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October 2011, Volume 32, Issue 8
Published by AEGIS Communications

Peripheral Odontogenic Fibroma Associated with a Dilacerated Maxillary Central Incisor: A Case Report

Srinivas Sulugodu Ramachandra, MDS; Vidya Baliga, MDS; and Umesh Chandra Prasad, MDS

Abstract

The authors report a case of a 16-year-old male with peripheral odontogenic fibroma (POF) in the anterior maxilla associated with dilaceration of a tooth in its vicinity. A solitary, exophytic and sessile growth was present between the maxillary right central and lateral incisors and extended from the labial mucosa to the palatal gingiva. A periapical radiograph of the maxillary right central incisor revealed a shortened and dilacerated root. The growth was excised and sent for histopathologic examination. A diagnosis of POF (World Health Organization type) was rendered. The clinical and microscopic features are discussed.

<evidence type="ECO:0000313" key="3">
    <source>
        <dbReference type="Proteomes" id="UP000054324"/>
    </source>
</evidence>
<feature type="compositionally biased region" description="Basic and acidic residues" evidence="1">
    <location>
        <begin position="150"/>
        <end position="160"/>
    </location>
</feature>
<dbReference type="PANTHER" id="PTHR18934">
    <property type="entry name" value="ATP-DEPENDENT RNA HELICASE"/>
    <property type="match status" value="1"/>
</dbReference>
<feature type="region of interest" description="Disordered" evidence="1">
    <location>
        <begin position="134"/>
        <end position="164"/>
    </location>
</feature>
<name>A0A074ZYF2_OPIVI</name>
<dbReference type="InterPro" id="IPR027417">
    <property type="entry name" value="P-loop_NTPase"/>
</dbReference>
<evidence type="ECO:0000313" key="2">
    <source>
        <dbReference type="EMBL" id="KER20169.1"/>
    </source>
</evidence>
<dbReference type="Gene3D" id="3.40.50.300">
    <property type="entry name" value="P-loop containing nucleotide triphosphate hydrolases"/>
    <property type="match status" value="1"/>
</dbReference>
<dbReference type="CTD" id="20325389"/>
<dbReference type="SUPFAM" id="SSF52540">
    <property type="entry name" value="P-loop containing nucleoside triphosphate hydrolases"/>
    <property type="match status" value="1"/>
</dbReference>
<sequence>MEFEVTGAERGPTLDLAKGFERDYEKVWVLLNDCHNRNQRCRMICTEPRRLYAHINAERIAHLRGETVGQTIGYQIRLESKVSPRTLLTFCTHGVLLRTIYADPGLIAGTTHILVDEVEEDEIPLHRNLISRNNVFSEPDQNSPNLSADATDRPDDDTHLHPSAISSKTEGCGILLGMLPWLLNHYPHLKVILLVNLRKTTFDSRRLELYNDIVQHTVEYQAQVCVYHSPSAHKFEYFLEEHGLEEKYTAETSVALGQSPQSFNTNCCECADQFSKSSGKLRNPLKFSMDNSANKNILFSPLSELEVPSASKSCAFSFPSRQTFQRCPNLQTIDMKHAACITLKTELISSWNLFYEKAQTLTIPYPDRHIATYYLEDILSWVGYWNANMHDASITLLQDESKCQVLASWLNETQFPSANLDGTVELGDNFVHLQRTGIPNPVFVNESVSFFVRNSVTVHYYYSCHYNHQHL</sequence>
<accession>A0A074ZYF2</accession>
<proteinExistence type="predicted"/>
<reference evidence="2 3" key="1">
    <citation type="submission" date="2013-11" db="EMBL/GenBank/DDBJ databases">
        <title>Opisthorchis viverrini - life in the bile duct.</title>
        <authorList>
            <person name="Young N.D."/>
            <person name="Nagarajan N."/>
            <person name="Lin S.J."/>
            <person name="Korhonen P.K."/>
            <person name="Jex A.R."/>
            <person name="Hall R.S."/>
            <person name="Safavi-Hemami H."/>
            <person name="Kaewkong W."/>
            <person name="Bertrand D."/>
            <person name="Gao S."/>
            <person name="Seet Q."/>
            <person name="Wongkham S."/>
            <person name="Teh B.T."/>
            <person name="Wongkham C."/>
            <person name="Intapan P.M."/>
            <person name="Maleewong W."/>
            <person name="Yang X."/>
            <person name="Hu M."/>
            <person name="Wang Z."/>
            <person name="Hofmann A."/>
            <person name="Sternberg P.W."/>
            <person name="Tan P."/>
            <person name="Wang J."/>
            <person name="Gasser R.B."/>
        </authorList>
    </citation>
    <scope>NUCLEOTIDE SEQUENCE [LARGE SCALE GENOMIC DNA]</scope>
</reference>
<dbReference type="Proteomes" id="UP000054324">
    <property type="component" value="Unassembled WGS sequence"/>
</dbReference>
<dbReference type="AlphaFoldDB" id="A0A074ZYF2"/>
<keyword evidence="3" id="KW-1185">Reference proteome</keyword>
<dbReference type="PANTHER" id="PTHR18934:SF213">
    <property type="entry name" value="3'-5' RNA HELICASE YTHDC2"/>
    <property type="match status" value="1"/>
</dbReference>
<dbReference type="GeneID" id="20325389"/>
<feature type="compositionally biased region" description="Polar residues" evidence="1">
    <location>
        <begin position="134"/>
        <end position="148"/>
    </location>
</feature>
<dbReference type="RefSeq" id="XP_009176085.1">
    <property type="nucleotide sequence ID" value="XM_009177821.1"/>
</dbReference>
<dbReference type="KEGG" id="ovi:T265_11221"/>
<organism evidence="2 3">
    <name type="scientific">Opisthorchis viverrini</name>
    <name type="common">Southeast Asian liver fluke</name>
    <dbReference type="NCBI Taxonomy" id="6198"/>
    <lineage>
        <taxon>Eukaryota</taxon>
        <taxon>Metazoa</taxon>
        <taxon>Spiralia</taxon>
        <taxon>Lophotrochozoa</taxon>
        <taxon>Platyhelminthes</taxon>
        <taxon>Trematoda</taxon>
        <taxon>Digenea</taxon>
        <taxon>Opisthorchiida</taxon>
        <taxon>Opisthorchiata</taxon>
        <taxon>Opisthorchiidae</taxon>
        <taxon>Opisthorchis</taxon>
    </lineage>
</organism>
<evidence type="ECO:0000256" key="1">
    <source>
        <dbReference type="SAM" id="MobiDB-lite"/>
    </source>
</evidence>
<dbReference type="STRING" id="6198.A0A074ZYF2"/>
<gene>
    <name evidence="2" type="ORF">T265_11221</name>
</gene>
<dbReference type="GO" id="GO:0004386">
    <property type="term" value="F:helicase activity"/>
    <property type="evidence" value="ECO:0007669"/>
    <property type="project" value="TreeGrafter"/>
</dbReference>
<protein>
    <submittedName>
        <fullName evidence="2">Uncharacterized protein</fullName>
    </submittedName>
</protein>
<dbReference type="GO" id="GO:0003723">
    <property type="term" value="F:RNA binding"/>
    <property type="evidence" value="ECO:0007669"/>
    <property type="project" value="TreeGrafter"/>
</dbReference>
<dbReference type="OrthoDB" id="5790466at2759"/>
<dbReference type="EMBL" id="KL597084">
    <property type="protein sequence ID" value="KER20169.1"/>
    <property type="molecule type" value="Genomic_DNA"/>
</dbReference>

Peripheral odontogenic fibroma (POF) is a rare lesion regarded in the World Health Organization (WHO) histologic typing of odontogenic tumors as a benign odontogenic neoplasm derived from fibroblasts.1 In 1982 Gardner2 described the nature of the POF, which had been considered the extraosseous counterpart of the central odontogenic fibroma.3 The incidences of POF in biopsied lesions ranged from 1% to 2% in pediatric patient studies4,5 and 9% to 10% in research in adults.6,7